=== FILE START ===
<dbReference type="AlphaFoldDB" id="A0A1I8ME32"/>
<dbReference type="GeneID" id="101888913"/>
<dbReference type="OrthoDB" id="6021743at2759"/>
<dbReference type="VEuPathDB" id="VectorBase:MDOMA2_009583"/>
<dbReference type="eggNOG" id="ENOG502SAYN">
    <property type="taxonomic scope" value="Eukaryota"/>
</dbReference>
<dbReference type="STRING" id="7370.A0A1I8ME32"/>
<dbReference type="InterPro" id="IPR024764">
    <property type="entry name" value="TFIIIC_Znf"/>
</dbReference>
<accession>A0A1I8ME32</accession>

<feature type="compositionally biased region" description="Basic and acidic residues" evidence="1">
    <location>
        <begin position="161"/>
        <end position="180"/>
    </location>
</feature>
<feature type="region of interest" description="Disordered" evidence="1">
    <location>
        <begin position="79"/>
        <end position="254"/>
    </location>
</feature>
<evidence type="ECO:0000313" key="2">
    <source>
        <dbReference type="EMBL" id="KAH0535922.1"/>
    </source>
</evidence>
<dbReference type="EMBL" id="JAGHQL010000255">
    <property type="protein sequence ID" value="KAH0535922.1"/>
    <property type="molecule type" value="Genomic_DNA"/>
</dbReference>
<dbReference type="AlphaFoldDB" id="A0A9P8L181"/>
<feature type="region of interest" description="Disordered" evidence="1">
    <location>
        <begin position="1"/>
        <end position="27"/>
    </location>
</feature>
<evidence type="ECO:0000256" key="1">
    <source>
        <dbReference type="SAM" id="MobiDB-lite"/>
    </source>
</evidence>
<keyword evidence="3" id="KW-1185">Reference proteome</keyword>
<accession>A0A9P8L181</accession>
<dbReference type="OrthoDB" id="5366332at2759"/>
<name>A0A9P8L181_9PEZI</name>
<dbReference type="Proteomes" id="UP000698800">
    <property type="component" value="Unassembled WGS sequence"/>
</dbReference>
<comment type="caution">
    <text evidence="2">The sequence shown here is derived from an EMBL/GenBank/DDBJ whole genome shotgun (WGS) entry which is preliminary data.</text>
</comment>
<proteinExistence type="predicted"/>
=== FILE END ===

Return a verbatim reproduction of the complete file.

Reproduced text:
<dbReference type="AlphaFoldDB" id="A0A1I8ME32"/>
<dbReference type="GeneID" id="101888913"/>
<dbReference type="OrthoDB" id="6021743at2759"/>
<dbReference type="VEuPathDB" id="VectorBase:MDOMA2_009583"/>
<dbReference type="eggNOG" id="ENOG502SAYN">
    <property type="taxonomic scope" value="Eukaryota"/>
</dbReference>
<dbReference type="STRING" id="7370.A0A1I8ME32"/>
<dbReference type="InterPro" id="IPR024764">
    <property type="entry name" value="TFIIIC_Znf"/>
</dbReference>
<accession>A0A1I8ME32</accession>

<feature type="compositionally biased region" description="Basic and acidic residues" evidence="1">
    <location>
        <begin position="161"/>
        <end position="180"/>
    </location>
</feature>
<feature type="region of interest" description="Disordered" evidence="1">
    <location>
        <begin position="79"/>
        <end position="254"/>
    </location>
</feature>
<evidence type="ECO:0000313" key="2">
    <source>
        <dbReference type="EMBL" id="KAH0535922.1"/>
    </source>
</evidence>
<dbReference type="EMBL" id="JAGHQL010000255">
    <property type="protein sequence ID" value="KAH0535922.1"/>
    <property type="molecule type" value="Genomic_DNA"/>
</dbReference>
<dbReference type="AlphaFoldDB" id="A0A9P8L181"/>
<feature type="region of interest" description="Disordered" evidence="1">
    <location>
        <begin position="1"/>
        <end position="27"/>
    </location>
</feature>
<evidence type="ECO:0000256" key="1">
    <source>
        <dbReference type="SAM" id="MobiDB-lite"/>
    </source>
</evidence>
<keyword evidence="3" id="KW-1185">Reference proteome</keyword>
<accession>A0A9P8L181</accession>
<dbReference type="OrthoDB" id="5366332at2759"/>
<name>A0A9P8L181_9PEZI</name>
<dbReference type="Proteomes" id="UP000698800">
    <property type="component" value="Unassembled WGS sequence"/>
</dbReference>
<comment type="caution">
    <text evidence="2">The sequence shown here is derived from an EMBL/GenBank/DDBJ whole genome shotgun (WGS) entry which is preliminary data.</text>
</comment>
<proteinExistence type="predicted"/>